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Updated: September 9, 2022
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Communications Guidance for Businesses

This document provides general guidance for employers to plan and communicate about COVID-19 vaccine requirements to workers, customers and the media. There’s no one-size-fits-all approach, so you should be prepared to customize outreach for groups with unique needs and questions. To help you get started, we’ve also prepared key messages, audience insights and guidance for responding to sensitive questions.

Four Key Steps to Planning and Communication

All vaccine requirements need thoughtful planning and communication. Here are four essential steps: 

1. Gather Employee Feedback
Use surveys or focus groups, and one-on-one or small-group discussions, to hear directly from employees. Think about everyone you are trying to reach within the organization, as well as their varying levels of understanding (and enthusiasm for or concerns about) COVID-19 vaccines. And be sure to engage workers representing communities that have been most affected by COVID-19. Organize vaccine education and listening sessions with employee resource group (ERG) leaders to better understand their unique needs and concerns. Our resources and workshops can help.
2.  Anticipate questions.
Employers implementing vaccine requirements will need to answer a number of logistical and equity questions:
3.  Offer a compelling rationale that reinforces your commitment to health and safety.
Here are specific tips to include in a CEO letter you should send to employees and workers:
4.  Expect questions, listen and provide a mechanism for employee feedback.
It is normal (and expected) for your employees and workers to have questions about vaccines. You can provide reliable information about COVID-19 and vaccines from trusted sources, and encourage employees and workers to talk to their doctor or healthcare provider. 

Employees and workers may also have questions about company policy and their healthcare benefits. Make sure you have mechanisms in place to field questions and feedback directly from employees and workers so you can quickly address concerns.

Explaining your company’s vaccine requirements to the public and press

Employers can expect media interest and press questions about their vaccination policies for workers and customers. Having thought through the practical questions of a vaccination policy and articulated the reasons behind the policy to your employees is excellent preparation for answering questions from the public and press. Here are a few additional considerations to help you represent your policy with confidence.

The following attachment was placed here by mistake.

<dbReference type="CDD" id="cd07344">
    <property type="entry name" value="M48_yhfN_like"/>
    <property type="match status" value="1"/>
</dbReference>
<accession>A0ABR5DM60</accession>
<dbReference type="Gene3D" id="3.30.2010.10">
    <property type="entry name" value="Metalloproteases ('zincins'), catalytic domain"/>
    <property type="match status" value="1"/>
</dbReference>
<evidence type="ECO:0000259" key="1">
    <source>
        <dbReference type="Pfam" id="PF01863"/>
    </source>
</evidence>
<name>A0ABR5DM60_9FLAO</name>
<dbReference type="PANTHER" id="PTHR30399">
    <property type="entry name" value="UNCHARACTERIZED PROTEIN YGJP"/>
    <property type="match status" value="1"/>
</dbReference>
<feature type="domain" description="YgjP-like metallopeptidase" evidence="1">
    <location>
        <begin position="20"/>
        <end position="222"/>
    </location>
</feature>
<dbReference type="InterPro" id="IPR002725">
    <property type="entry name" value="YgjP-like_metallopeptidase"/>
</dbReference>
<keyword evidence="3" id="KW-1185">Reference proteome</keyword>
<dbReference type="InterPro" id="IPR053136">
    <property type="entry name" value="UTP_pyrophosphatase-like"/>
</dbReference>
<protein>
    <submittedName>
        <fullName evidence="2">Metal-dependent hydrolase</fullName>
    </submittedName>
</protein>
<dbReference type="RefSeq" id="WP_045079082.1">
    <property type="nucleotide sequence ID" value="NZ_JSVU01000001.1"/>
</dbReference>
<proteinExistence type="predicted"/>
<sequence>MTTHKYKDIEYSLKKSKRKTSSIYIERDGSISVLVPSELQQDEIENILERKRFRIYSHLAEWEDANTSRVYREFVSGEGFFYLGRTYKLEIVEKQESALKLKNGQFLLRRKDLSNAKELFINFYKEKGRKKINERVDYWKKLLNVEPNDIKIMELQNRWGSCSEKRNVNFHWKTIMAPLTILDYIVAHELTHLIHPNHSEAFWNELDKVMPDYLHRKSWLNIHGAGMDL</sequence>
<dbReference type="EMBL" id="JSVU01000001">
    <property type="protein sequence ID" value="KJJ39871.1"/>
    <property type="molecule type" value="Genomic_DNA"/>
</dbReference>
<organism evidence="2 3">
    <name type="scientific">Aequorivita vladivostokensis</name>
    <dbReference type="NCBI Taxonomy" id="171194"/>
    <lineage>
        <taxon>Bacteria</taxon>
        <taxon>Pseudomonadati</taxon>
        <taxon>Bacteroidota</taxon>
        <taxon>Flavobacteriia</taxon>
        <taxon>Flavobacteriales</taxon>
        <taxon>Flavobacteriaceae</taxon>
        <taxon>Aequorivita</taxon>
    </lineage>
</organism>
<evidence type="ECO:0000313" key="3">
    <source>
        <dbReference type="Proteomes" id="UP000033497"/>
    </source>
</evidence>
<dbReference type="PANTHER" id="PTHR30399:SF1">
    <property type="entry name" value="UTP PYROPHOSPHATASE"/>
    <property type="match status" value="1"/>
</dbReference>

Rely on simple, straightforward messages.

Lean on those messages if you get tough questions.

Your safe, simple, straightforward messaging can answer almost any question that arises.

Make use of employee feedback and the rationale you gave your workers.

Tell the press or public the same compelling story you told your employees—for example, about the costs your company bears for COVID-19 hospitalizations, the number of days lost to quarantines or long-term illnesses, and the steps your company has already taken to incentivize the vaccine. Also, share anything valuable you learned from gathering employee feedback, including support for a vaccination requirement or current levels of vaccination.

Be real. Be yourself.

The messages in this guide are intended to be safe ground to allow you to answer questions without going too far or setting off a debate. Still, you should make them your own and feel comfortable with what you are going to say. Whatever you choose to say, own it. Presenting your workplace vaccination policy with thoughtfulness and confidence will help dispel skepticism from the press or public. 

Share powerful stories. If you have lost employees or family workers to COVID-19, if they have expressed regret about not getting vaccinated, if you can describe the damage that the Delta surge has caused in your community, these will help create understanding and sympathy, and help your audience see you as a full person, not just an employer.